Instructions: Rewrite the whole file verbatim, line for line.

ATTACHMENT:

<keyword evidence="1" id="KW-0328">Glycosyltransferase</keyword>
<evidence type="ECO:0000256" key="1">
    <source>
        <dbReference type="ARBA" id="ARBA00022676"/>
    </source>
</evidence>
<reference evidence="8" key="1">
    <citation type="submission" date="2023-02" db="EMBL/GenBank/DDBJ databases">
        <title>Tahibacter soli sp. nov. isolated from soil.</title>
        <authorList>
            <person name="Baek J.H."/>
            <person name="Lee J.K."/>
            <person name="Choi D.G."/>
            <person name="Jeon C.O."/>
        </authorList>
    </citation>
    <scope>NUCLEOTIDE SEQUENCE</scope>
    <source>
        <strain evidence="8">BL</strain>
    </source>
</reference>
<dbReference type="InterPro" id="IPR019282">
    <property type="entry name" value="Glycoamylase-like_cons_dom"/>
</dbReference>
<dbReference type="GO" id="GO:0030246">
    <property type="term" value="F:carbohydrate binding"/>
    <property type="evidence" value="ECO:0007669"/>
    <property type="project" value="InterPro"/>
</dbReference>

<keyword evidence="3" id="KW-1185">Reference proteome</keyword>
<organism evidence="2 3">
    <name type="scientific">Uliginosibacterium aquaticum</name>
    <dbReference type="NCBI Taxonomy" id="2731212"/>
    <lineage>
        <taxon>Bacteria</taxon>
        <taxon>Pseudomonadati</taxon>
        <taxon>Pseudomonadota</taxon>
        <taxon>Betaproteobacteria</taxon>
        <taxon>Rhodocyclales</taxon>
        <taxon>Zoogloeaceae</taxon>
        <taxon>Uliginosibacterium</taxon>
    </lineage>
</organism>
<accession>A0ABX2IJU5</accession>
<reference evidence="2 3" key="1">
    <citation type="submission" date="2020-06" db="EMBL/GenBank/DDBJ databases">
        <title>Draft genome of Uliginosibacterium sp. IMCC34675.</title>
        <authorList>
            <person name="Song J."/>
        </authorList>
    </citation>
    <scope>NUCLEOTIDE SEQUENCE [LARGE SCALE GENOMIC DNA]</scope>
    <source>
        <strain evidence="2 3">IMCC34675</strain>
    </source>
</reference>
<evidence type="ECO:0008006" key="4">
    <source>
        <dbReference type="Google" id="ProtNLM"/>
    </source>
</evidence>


<keyword evidence="1" id="KW-0328">Glycosyltransferase</keyword>
<evidence type="ECO:0000256" key="1">
    <source>
        <dbReference type="ARBA" id="ARBA00022676"/>
    </source>
</evidence>
<reference evidence="8" key="1">
    <citation type="submission" date="2023-02" db="EMBL/GenBank/DDBJ databases">
        <title>Tahibacter soli sp. nov. isolated from soil.</title>
        <authorList>
            <person name="Baek J.H."/>
            <person name="Lee J.K."/>
            <person name="Choi D.G."/>
            <person name="Jeon C.O."/>
        </authorList>
    </citation>
    <scope>NUCLEOTIDE SEQUENCE</scope>
    <source>
        <strain evidence="8">BL</strain>
    </source>
</reference>
<dbReference type="InterPro" id="IPR019282">
    <property type="entry name" value="Glycoamylase-like_cons_dom"/>
</dbReference>
<dbReference type="GO" id="GO:0030246">
    <property type="term" value="F:carbohydrate binding"/>
    <property type="evidence" value="ECO:0007669"/>
    <property type="project" value="InterPro"/>
</dbReference>

<keyword evidence="3" id="KW-1185">Reference proteome</keyword>
<organism evidence="2 3">
    <name type="scientific">Uliginosibacterium aquaticum</name>
    <dbReference type="NCBI Taxonomy" id="2731212"/>
    <lineage>
        <taxon>Bacteria</taxon>
        <taxon>Pseudomonadati</taxon>
        <taxon>Pseudomonadota</taxon>
        <taxon>Betaproteobacteria</taxon>
        <taxon>Rhodocyclales</taxon>
        <taxon>Zoogloeaceae</taxon>
        <taxon>Uliginosibacterium</taxon>
    </lineage>
</organism>
<accession>A0ABX2IJU5</accession>
<reference evidence="2 3" key="1">
    <citation type="submission" date="2020-06" db="EMBL/GenBank/DDBJ databases">
        <title>Draft genome of Uliginosibacterium sp. IMCC34675.</title>
        <authorList>
            <person name="Song J."/>
        </authorList>
    </citation>
    <scope>NUCLEOTIDE SEQUENCE [LARGE SCALE GENOMIC DNA]</scope>
    <source>
        <strain evidence="2 3">IMCC34675</strain>
    </source>
</reference>
<evidence type="ECO:0008006" key="4">
    <source>
        <dbReference type="Google" id="ProtNLM"/>
    </source>
</evidence>